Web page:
Invasive Species Compendium

Detailed coverage of invasive species threatening livelihoods and the environment worldwide

Abstract

Immune competence of the invasive hornet Vespa velutina and its native counterpart Vespa crabro: a comparison across caste and sex.

Abstract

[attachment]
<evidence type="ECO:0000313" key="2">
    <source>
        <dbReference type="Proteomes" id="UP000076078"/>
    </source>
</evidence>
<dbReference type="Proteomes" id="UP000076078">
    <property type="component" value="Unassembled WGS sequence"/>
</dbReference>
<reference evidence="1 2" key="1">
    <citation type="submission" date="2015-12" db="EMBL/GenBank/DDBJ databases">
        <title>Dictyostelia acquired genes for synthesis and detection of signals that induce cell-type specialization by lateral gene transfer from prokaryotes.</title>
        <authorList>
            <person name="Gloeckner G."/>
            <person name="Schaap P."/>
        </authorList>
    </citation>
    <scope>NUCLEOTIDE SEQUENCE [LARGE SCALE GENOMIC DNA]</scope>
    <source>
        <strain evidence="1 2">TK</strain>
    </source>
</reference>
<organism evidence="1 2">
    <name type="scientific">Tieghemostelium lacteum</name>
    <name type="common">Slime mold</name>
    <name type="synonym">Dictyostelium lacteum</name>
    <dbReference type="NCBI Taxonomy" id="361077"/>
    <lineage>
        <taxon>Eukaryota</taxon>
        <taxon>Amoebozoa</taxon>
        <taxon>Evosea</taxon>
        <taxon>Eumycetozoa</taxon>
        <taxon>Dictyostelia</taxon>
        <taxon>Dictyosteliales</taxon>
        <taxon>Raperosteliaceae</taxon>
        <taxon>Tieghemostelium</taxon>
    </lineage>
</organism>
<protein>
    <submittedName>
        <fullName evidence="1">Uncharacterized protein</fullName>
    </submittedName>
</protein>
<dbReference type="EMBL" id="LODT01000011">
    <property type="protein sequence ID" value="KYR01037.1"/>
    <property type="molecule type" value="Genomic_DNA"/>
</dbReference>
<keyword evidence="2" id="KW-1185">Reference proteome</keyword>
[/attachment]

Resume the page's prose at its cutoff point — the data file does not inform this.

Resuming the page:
Understanding the major mechanisms that allow an alien species to become invasive is crucial for limiting the impact of such species, and individual immunity seems to be a crucial trait for their large range colonization when introduced to a new area. Indeed, a high resistance to pathogens and parasites could favour the establishment and proliferation of an alien species in a newly colonized region. A striking example of recent successful invasion is represented by the Asian hornet, Vespa velutina nigrithorax, which has invaded Western Europe threatening bees and beekeeping activities. Investigating the biology of this species is fundamental to understand how V. velutina nigrithorax has become invasive in Europe and this knowledge could be crucial for limiting its impact. Here, by performing bacterial challenge bioassays, we compare the immune competence of different castes and sex of a population of the invasive Asian hornet, V. velutina nigrithorax, and of the native European hornet, V. crabro. Our results demonstrate that the two species differ in their immunocompetence with respect to caste: a higher level of immunocompetence was found in the reproductive females of the Asian hornet which were resistant to bacterial challenge when compared to workers and males of both species and to reproductive females of the native European hornet. The high pathogen resistance in reproductive females of the Asian hornet, might therefore represent a key factor contributing to the ecological success and spread of this invader.